Dissertation or project

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  1. Choosing a Dissertation Topic in 8 Steps
  2. Academic Aims
  3. How to Write a Dissertation: The Ultimate Guide
  4. Module Details
  5. What is the Difference Between a Thesis and a Dissertation?

With a larger project it can be hard to keep all your ideas straight in your head at once, so writing them down makes you think them through fully. Keep jotting down parts of chapters, methods, ideas - they don't have to be perfect, or even go into your final dissertation, but they will give you something other than a blank screen to work with when you come to do your final draft. Plan each chapter. A common complaint from lecturers when marking dissertations is that students tend to have the correct chapter headings and basically the right information in each chapter, but the individual points in the chapter don't follow on from each other.

It is the structuring within chapters which lets many people down. To avoid having muddled points within your chapters, do a brief plan for each chapter: What are the key points you need to include? Can you group similar points together?

The Dissertation Project

What point does your audience need to know first, then second, then third, and so on? Explain your ideas clearly.

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  3. Submission of Dissertation or Doctoral Project?

You will probably get quite close to your research and understand it in more detail than anyone else. You may be able to follow what you mean, but will an outside reader?

Make sure you explain your ideas fully, step-by-step. It can help to talk through your ideas with a friend as they can point out places where you are jumping from A to C without explaining B first! Remember your research questions. Keep your research questions in front of you as you write.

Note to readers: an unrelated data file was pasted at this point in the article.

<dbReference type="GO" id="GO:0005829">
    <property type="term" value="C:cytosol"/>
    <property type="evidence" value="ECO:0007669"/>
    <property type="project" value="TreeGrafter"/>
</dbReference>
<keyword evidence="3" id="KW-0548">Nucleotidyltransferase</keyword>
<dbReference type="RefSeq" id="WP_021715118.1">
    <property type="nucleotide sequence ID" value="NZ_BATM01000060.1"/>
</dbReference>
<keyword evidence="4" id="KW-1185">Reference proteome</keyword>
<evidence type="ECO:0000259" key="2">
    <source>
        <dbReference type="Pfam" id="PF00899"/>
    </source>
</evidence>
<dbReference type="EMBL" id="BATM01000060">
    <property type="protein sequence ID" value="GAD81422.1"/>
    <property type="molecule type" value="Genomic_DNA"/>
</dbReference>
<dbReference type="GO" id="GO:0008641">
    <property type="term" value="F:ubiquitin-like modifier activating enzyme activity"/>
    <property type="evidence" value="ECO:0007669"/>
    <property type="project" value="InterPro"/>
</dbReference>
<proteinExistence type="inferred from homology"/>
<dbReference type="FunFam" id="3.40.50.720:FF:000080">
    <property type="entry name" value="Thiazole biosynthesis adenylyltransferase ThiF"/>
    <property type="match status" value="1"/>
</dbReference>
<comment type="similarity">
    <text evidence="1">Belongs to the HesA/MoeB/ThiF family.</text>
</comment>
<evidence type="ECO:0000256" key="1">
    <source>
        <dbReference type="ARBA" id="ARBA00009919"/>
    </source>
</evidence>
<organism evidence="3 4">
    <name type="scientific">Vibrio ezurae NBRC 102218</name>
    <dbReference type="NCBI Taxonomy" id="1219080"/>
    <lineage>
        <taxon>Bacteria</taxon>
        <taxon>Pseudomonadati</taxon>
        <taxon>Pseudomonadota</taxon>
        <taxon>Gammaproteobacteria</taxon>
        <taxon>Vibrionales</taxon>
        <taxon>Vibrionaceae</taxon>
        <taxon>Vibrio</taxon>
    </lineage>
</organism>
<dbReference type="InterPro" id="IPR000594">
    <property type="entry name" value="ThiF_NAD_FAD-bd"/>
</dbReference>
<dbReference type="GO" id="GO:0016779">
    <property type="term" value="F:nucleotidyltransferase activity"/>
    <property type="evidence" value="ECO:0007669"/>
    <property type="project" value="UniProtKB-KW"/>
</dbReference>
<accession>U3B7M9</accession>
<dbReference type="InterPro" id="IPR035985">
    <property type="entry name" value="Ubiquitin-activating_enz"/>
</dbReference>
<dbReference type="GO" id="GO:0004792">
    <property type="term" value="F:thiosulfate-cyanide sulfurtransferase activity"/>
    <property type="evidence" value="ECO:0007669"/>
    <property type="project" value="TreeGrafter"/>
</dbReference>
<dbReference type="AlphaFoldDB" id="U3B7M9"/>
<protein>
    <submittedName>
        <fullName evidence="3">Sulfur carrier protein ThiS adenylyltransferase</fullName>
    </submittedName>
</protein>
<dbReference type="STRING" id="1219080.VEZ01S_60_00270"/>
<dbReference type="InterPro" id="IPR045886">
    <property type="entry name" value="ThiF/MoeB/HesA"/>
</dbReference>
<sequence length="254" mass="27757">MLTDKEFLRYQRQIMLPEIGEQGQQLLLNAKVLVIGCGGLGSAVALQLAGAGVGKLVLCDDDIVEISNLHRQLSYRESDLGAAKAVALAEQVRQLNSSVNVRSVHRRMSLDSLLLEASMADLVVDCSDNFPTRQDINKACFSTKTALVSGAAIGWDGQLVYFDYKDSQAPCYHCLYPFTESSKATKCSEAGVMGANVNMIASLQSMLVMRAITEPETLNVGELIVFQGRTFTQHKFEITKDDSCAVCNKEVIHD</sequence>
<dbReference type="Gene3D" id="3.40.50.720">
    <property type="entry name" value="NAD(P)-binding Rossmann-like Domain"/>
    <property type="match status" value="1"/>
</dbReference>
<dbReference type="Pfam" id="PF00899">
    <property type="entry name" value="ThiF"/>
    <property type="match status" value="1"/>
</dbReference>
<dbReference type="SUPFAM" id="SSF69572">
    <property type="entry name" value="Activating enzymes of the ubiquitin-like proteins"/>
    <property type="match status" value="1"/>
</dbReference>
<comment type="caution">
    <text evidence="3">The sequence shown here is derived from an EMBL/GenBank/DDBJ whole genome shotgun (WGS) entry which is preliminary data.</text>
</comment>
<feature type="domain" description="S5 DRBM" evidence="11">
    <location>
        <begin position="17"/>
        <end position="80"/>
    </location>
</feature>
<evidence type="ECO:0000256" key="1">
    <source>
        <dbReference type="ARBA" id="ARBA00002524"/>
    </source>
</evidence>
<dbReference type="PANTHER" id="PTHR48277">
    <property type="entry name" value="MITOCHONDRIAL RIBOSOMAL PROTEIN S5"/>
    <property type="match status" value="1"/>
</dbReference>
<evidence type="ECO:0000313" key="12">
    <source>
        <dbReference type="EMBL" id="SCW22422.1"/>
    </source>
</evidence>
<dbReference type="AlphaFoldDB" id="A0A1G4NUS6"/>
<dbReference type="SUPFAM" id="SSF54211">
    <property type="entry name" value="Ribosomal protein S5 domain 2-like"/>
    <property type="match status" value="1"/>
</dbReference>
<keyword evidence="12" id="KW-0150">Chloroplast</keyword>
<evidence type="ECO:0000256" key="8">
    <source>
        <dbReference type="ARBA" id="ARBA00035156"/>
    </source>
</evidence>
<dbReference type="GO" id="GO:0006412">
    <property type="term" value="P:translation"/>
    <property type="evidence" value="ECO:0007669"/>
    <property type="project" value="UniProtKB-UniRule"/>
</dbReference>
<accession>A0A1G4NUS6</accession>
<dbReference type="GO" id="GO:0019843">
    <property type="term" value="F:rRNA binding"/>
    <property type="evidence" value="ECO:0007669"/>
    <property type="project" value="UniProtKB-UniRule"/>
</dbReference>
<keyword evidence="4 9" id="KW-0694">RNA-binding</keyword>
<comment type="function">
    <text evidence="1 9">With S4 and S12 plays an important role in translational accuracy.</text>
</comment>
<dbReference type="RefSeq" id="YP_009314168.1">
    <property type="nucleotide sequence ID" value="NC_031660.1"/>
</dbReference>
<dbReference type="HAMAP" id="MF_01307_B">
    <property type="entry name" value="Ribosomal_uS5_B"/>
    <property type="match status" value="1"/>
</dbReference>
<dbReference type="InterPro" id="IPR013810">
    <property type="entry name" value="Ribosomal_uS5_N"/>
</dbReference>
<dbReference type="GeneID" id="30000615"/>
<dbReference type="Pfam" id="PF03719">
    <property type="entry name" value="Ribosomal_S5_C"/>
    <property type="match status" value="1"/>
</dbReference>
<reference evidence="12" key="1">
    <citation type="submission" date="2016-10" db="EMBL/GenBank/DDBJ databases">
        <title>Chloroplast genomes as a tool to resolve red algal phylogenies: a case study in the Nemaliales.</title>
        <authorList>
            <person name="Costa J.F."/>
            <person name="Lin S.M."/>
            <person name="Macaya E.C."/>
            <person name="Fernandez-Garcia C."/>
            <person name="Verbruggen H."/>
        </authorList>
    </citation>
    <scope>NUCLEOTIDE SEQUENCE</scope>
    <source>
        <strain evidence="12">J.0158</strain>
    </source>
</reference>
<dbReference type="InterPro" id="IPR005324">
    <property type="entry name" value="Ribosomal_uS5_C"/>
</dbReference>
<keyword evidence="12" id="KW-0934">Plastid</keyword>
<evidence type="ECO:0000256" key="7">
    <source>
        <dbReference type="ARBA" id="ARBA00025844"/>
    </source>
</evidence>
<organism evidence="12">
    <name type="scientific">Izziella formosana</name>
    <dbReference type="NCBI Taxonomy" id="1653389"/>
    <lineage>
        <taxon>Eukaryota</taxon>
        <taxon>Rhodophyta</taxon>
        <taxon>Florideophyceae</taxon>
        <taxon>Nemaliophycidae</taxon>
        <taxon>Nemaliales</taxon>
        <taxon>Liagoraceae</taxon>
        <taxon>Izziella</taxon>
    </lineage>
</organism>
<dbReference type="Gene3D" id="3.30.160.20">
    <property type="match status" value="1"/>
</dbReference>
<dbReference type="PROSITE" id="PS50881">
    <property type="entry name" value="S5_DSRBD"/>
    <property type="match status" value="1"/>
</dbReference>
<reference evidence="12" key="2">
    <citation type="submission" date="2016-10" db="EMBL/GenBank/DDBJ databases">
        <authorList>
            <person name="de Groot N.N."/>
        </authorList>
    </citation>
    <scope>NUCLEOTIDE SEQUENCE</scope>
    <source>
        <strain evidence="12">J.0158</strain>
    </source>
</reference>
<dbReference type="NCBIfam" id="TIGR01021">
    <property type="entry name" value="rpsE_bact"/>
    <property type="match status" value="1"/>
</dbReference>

Choosing a Dissertation Topic in 8 Steps

With a longer project it is easy to lose sight of what you need to write about and start rambling off in different directions. If you are concerned you are losing focus, look back at your research question s and make sure everything you write helps you to answer these.

Also look back at your literature review when you come to write your discussion - refer to the background literature to help support your own findings. You may not have needed to do a full literature review in shorter reports but it is likely that you will need to analyse the background literature surrounding your topic for a dissertation. If I am doing my own research, why do I need to do a literature review?

To place your research in context - how does it fit with what others have researched before? How has previous research methods and findings informed the way you decided to carry out your project? To see if there are any gaps that your research might fill.

To assess the evidence that other researchers have found - what are the strengths and weaknesses in their studies? How will your research avoid these weaknesses?

Dissertation Structure Standards